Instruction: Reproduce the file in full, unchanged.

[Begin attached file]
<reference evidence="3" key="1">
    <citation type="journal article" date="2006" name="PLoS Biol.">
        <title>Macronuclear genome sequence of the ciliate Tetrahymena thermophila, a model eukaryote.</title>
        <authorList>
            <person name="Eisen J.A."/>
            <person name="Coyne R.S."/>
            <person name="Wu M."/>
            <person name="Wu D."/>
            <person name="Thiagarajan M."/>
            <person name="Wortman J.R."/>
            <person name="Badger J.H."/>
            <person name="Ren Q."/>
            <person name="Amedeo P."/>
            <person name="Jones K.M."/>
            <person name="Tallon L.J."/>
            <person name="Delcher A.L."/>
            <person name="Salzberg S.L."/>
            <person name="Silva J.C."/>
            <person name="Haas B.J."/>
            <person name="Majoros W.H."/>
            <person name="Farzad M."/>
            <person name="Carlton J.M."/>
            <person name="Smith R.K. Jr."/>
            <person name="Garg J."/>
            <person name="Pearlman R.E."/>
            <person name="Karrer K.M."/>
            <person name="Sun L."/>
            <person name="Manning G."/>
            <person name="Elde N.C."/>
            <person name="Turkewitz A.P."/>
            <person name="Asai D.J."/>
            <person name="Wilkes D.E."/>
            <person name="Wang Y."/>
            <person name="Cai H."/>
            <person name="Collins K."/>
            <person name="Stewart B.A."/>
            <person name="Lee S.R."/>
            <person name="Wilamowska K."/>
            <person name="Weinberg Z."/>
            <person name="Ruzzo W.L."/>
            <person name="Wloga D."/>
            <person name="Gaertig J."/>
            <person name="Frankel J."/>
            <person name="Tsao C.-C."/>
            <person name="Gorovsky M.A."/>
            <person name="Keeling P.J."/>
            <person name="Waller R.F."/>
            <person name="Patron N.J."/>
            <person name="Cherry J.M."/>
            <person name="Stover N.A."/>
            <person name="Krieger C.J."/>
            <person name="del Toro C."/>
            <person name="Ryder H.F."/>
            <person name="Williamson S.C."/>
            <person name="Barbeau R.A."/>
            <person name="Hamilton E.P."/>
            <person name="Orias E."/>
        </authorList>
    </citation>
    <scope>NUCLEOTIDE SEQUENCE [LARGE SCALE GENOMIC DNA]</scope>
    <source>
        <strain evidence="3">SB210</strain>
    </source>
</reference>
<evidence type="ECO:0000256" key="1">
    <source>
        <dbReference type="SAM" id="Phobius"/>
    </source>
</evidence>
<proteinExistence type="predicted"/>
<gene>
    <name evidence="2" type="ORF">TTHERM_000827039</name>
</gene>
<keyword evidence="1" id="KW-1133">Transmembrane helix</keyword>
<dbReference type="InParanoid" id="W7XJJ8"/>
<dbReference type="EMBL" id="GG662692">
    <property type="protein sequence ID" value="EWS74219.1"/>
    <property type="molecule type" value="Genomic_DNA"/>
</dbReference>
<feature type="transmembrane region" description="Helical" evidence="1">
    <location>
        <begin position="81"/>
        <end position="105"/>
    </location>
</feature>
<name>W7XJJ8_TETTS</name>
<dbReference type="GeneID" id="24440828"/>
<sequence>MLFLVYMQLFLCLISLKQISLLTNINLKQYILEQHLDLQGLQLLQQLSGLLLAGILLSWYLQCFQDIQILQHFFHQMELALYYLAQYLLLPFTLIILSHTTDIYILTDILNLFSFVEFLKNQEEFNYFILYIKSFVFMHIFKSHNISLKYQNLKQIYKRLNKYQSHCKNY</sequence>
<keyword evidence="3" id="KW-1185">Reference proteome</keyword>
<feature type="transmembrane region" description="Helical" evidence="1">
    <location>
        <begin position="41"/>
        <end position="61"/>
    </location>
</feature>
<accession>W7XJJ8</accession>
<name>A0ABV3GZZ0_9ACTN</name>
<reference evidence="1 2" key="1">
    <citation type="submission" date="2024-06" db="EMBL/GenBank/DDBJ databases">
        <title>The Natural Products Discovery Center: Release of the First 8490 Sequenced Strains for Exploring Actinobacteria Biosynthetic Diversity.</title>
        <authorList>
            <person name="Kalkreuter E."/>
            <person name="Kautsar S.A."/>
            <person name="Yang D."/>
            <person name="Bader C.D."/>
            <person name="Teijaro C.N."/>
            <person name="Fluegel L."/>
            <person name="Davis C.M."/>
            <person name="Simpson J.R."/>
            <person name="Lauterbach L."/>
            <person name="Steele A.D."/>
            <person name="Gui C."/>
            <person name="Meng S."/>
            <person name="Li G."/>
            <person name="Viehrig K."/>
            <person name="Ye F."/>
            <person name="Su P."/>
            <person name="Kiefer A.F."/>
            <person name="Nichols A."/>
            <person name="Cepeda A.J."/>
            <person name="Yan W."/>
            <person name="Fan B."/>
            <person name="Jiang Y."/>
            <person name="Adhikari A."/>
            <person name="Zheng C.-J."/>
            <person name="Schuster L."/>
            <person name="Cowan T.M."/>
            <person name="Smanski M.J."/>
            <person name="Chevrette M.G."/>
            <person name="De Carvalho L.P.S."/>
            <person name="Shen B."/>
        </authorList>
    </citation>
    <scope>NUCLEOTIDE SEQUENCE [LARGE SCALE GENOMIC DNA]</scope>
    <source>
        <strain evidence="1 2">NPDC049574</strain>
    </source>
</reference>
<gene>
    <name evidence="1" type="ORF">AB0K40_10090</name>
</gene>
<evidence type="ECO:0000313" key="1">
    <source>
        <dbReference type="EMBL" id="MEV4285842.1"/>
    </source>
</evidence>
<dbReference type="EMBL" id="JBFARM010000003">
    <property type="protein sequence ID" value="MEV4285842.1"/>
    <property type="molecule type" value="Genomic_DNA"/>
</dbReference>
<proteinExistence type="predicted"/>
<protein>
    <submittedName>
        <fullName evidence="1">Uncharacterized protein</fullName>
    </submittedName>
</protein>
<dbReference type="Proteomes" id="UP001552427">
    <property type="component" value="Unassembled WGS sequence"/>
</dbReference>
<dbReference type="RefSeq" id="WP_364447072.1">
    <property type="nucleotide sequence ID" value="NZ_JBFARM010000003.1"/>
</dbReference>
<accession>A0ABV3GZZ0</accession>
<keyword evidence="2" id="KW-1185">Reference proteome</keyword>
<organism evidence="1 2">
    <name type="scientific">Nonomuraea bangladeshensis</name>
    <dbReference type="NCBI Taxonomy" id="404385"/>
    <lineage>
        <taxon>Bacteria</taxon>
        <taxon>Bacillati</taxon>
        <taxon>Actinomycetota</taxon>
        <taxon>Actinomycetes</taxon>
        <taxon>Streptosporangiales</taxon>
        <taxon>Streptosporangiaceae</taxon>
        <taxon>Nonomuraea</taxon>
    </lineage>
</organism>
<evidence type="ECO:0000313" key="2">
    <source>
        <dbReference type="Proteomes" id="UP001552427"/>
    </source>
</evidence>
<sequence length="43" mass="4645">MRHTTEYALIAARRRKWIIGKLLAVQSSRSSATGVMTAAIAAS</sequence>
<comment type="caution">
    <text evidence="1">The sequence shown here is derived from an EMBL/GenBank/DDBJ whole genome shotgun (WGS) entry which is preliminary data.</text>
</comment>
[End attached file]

<reference evidence="3" key="1">
    <citation type="journal article" date="2006" name="PLoS Biol.">
        <title>Macronuclear genome sequence of the ciliate Tetrahymena thermophila, a model eukaryote.</title>
        <authorList>
            <person name="Eisen J.A."/>
            <person name="Coyne R.S."/>
            <person name="Wu M."/>
            <person name="Wu D."/>
            <person name="Thiagarajan M."/>
            <person name="Wortman J.R."/>
            <person name="Badger J.H."/>
            <person name="Ren Q."/>
            <person name="Amedeo P."/>
            <person name="Jones K.M."/>
            <person name="Tallon L.J."/>
            <person name="Delcher A.L."/>
            <person name="Salzberg S.L."/>
            <person name="Silva J.C."/>
            <person name="Haas B.J."/>
            <person name="Majoros W.H."/>
            <person name="Farzad M."/>
            <person name="Carlton J.M."/>
            <person name="Smith R.K. Jr."/>
            <person name="Garg J."/>
            <person name="Pearlman R.E."/>
            <person name="Karrer K.M."/>
            <person name="Sun L."/>
            <person name="Manning G."/>
            <person name="Elde N.C."/>
            <person name="Turkewitz A.P."/>
            <person name="Asai D.J."/>
            <person name="Wilkes D.E."/>
            <person name="Wang Y."/>
            <person name="Cai H."/>
            <person name="Collins K."/>
            <person name="Stewart B.A."/>
            <person name="Lee S.R."/>
            <person name="Wilamowska K."/>
            <person name="Weinberg Z."/>
            <person name="Ruzzo W.L."/>
            <person name="Wloga D."/>
            <person name="Gaertig J."/>
            <person name="Frankel J."/>
            <person name="Tsao C.-C."/>
            <person name="Gorovsky M.A."/>
            <person name="Keeling P.J."/>
            <person name="Waller R.F."/>
            <person name="Patron N.J."/>
            <person name="Cherry J.M."/>
            <person name="Stover N.A."/>
            <person name="Krieger C.J."/>
            <person name="del Toro C."/>
            <person name="Ryder H.F."/>
            <person name="Williamson S.C."/>
            <person name="Barbeau R.A."/>
            <person name="Hamilton E.P."/>
            <person name="Orias E."/>
        </authorList>
    </citation>
    <scope>NUCLEOTIDE SEQUENCE [LARGE SCALE GENOMIC DNA]</scope>
    <source>
        <strain evidence="3">SB210</strain>
    </source>
</reference>
<evidence type="ECO:0000256" key="1">
    <source>
        <dbReference type="SAM" id="Phobius"/>
    </source>
</evidence>
<proteinExistence type="predicted"/>
<gene>
    <name evidence="2" type="ORF">TTHERM_000827039</name>
</gene>
<keyword evidence="1" id="KW-1133">Transmembrane helix</keyword>
<dbReference type="InParanoid" id="W7XJJ8"/>
<dbReference type="EMBL" id="GG662692">
    <property type="protein sequence ID" value="EWS74219.1"/>
    <property type="molecule type" value="Genomic_DNA"/>
</dbReference>
<feature type="transmembrane region" description="Helical" evidence="1">
    <location>
        <begin position="81"/>
        <end position="105"/>
    </location>
</feature>
<name>W7XJJ8_TETTS</name>
<dbReference type="GeneID" id="24440828"/>
<sequence>MLFLVYMQLFLCLISLKQISLLTNINLKQYILEQHLDLQGLQLLQQLSGLLLAGILLSWYLQCFQDIQILQHFFHQMELALYYLAQYLLLPFTLIILSHTTDIYILTDILNLFSFVEFLKNQEEFNYFILYIKSFVFMHIFKSHNISLKYQNLKQIYKRLNKYQSHCKNY</sequence>
<keyword evidence="3" id="KW-1185">Reference proteome</keyword>
<feature type="transmembrane region" description="Helical" evidence="1">
    <location>
        <begin position="41"/>
        <end position="61"/>
    </location>
</feature>
<accession>W7XJJ8</accession>
<name>A0ABV3GZZ0_9ACTN</name>
<reference evidence="1 2" key="1">
    <citation type="submission" date="2024-06" db="EMBL/GenBank/DDBJ databases">
        <title>The Natural Products Discovery Center: Release of the First 8490 Sequenced Strains for Exploring Actinobacteria Biosynthetic Diversity.</title>
        <authorList>
            <person name="Kalkreuter E."/>
            <person name="Kautsar S.A."/>
            <person name="Yang D."/>
            <person name="Bader C.D."/>
            <person name="Teijaro C.N."/>
            <person name="Fluegel L."/>
            <person name="Davis C.M."/>
            <person name="Simpson J.R."/>
            <person name="Lauterbach L."/>
            <person name="Steele A.D."/>
            <person name="Gui C."/>
            <person name="Meng S."/>
            <person name="Li G."/>
            <person name="Viehrig K."/>
            <person name="Ye F."/>
            <person name="Su P."/>
            <person name="Kiefer A.F."/>
            <person name="Nichols A."/>
            <person name="Cepeda A.J."/>
            <person name="Yan W."/>
            <person name="Fan B."/>
            <person name="Jiang Y."/>
            <person name="Adhikari A."/>
            <person name="Zheng C.-J."/>
            <person name="Schuster L."/>
            <person name="Cowan T.M."/>
            <person name="Smanski M.J."/>
            <person name="Chevrette M.G."/>
            <person name="De Carvalho L.P.S."/>
            <person name="Shen B."/>
        </authorList>
    </citation>
    <scope>NUCLEOTIDE SEQUENCE [LARGE SCALE GENOMIC DNA]</scope>
    <source>
        <strain evidence="1 2">NPDC049574</strain>
    </source>
</reference>
<gene>
    <name evidence="1" type="ORF">AB0K40_10090</name>
</gene>
<evidence type="ECO:0000313" key="1">
    <source>
        <dbReference type="EMBL" id="MEV4285842.1"/>
    </source>
</evidence>
<dbReference type="EMBL" id="JBFARM010000003">
    <property type="protein sequence ID" value="MEV4285842.1"/>
    <property type="molecule type" value="Genomic_DNA"/>
</dbReference>
<proteinExistence type="predicted"/>
<protein>
    <submittedName>
        <fullName evidence="1">Uncharacterized protein</fullName>
    </submittedName>
</protein>
<dbReference type="Proteomes" id="UP001552427">
    <property type="component" value="Unassembled WGS sequence"/>
</dbReference>
<dbReference type="RefSeq" id="WP_364447072.1">
    <property type="nucleotide sequence ID" value="NZ_JBFARM010000003.1"/>
</dbReference>
<accession>A0ABV3GZZ0</accession>
<keyword evidence="2" id="KW-1185">Reference proteome</keyword>
<organism evidence="1 2">
    <name type="scientific">Nonomuraea bangladeshensis</name>
    <dbReference type="NCBI Taxonomy" id="404385"/>
    <lineage>
        <taxon>Bacteria</taxon>
        <taxon>Bacillati</taxon>
        <taxon>Actinomycetota</taxon>
        <taxon>Actinomycetes</taxon>
        <taxon>Streptosporangiales</taxon>
        <taxon>Streptosporangiaceae</taxon>
        <taxon>Nonomuraea</taxon>
    </lineage>
</organism>
<evidence type="ECO:0000313" key="2">
    <source>
        <dbReference type="Proteomes" id="UP001552427"/>
    </source>
</evidence>
<sequence length="43" mass="4645">MRHTTEYALIAARRRKWIIGKLLAVQSSRSSATGVMTAAIAAS</sequence>
<comment type="caution">
    <text evidence="1">The sequence shown here is derived from an EMBL/GenBank/DDBJ whole genome shotgun (WGS) entry which is preliminary data.</text>
</comment>